The EU has a ‘Plan B’ if Hungary vetoes €50 billion aid to Ukraine

European Union flags fly outside the European Commission in Brussels, Belgium on November 8, 2023. REUTERS/Yves Hermann/File photo Obtaining licensing rights

  • Hungary has established closer relations with Moscow
  • Ukraine needs continued support from the European Union in its war with Russia
  • Opening talks on Kiev’s membership in the European Union needs Hungary’s support

BRUSSELS/BUDDAPEST (Reuters) – The European Union will be able to circumvent any Hungarian veto and give Ukraine 50 billion euros ($53.4 billion) in aid, European Union officials said, as Kiev struggles to repel a Russian invasion 21 months ago. In the war.

The bloc’s executive has proposed expanding budget support to help Ukraine pay salaries and cover other expenses as the conflict continues, and the 27 EU member states are scheduled to vote on the package at a summit on December 14-15 in Brussels.

But some worry that aid might be blocked by Hungarian Prime Minister Viktor Orban, who has touted his ties with Moscow and objected to similar support in the past. Such payments from the common EU budget need unanimous support from all member states.

In response to a request for comment, Hungarian government spokesman Zoltan Kovacs said that any financial aid to Ukraine should be separate from the European Union budget. He said that the European Union needs a new strategy for Ukraine and that all financial decisions should stem from that strategy.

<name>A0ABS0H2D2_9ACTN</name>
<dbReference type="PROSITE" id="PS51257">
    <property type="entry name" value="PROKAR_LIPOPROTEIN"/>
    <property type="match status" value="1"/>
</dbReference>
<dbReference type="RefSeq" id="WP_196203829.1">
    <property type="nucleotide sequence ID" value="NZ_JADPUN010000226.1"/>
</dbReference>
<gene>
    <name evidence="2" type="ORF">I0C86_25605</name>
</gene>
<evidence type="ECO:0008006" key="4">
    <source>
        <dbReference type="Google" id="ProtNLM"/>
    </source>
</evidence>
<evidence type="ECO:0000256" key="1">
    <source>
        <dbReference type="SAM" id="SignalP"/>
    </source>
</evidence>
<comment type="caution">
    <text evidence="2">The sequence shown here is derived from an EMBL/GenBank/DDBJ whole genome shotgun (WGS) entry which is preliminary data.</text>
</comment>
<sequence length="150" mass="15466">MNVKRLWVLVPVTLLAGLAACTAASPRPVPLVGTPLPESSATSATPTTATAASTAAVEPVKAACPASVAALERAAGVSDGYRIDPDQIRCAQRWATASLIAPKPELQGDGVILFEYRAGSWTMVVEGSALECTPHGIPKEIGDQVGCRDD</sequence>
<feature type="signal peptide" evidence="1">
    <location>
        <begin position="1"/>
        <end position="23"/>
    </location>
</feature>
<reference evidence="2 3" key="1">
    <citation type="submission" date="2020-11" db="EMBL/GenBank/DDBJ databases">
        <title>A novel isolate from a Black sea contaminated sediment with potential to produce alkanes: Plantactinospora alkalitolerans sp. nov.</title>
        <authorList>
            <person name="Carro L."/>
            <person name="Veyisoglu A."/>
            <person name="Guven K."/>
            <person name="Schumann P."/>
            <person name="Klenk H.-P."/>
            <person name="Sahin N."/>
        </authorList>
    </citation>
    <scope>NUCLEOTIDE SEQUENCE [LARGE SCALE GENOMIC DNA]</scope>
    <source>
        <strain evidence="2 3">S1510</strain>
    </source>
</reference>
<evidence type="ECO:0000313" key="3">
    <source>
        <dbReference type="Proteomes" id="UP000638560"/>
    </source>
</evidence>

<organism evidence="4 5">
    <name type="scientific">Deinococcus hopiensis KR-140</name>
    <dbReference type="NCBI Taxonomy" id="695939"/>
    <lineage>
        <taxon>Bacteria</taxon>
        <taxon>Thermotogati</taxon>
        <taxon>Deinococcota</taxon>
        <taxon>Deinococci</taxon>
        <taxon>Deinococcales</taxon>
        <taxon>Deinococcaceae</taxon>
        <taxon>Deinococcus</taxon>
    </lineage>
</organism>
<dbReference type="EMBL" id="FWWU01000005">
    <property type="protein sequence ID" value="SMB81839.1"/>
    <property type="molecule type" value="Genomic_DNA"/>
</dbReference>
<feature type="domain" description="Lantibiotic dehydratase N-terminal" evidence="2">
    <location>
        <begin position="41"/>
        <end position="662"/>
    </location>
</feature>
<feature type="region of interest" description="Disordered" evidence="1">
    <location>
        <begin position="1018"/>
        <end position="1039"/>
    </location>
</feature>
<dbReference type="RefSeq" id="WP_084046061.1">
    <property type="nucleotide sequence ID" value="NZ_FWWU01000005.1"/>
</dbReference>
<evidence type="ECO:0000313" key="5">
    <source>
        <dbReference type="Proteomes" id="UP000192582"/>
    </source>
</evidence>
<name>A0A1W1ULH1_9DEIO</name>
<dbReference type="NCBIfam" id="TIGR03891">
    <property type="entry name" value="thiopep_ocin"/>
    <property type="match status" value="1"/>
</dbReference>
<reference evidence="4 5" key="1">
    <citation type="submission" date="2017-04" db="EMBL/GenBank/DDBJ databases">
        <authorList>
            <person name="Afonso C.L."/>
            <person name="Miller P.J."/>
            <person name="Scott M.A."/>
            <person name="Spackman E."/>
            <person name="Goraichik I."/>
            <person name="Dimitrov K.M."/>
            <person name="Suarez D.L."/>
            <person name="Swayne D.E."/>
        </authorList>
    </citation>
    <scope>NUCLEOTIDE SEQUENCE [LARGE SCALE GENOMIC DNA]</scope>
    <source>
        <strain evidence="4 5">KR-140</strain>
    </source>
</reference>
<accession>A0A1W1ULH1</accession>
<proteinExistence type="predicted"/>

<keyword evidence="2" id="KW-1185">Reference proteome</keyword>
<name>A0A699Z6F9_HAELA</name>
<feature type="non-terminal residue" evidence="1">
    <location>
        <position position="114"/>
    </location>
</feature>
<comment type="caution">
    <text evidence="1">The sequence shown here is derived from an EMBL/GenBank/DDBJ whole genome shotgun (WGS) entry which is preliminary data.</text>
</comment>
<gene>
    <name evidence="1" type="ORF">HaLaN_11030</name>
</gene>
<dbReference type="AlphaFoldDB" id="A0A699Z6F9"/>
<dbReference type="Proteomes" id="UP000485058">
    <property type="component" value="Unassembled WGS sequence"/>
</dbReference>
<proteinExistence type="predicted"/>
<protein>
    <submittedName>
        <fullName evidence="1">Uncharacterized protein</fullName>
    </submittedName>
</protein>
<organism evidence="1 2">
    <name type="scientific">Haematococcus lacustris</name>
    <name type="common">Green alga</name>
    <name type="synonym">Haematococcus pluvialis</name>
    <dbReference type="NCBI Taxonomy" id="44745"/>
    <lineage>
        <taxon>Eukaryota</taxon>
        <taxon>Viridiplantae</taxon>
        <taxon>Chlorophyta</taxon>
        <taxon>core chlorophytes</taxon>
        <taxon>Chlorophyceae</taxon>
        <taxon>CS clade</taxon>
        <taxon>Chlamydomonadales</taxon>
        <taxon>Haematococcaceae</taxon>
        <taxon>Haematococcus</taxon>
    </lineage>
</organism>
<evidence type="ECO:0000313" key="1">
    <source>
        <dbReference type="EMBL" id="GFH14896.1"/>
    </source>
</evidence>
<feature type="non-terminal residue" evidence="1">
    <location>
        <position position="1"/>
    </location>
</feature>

If Budapest uses its veto, two EU officials said the bloc has a way around that by asking each of the other EU governments to prepare its own aid package with Kiev. Overall, bilateral agreements will reach this goal.

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One EU official said: “Hungary risks draining its fortunes too much. We would prefer them to join the EU, but there comes a time when people get tired of Budapest holding everyone hostage. The alternative solution is cumbersome, but we are there if necessary.”

Another EU official, who also spoke on condition of anonymity, agreed. “The issue of funds for Ukraine will be resolved one way or another, and Kiev will receive the support of the European Union,” the official said.

Billions are at stake

Last year, Hungary vetoed a similar proposal to give €18 billion in financial aid to Ukraine in 2023.

After months of debate, Budapest finally agreed to the package after winning what it said were concessions from the bloc on aid to Hungary, and hearing that the EU would use a similar solution to push through it anyway.

Asked whether the EU would follow this path again if necessary, European Trade Commissioner Valdis Dombrovskis said this week:

“Last year, we were already discussing Plan B… but we were able to avoid that scenario last year. I hope we can also avoid that scenario this year.”

Orban, who has been in power for more than a decade, is locked in increasingly bitter battles with others in the European Union over a range of issues including democratic standards, foreign policy, immigration and gay rights.

But under EU rules, the strategy of bypassing Hungary cannot be applied to the decision due in December on whether to begin EU accession negotiations with Kiev, the coveted prize for Ukraine in its war against Russia.

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This decision would require the consensus of the 27 EU members, which is not at all certain given Orban’s position on the war. Speaking separately on Friday, Orban said he was opposed to launching membership talks with Kiev.

He also said there was no connection between this and his disagreements over billions of euros in EU funds for Hungary that have been held up over democracy concerns.

EU officials told Reuters last month they were looking to release at least some of that money as the bloc seeks to win Orban’s vote for Ukraine. However, officials insisted that Budapest still needed to meet the necessary conditions.

($1 = 0.9369 euros)

Additional reporting by Jan Strupczewski; Writing by Gabriela Baczynska. Editing by Andrew Heavens and Toby Chopra

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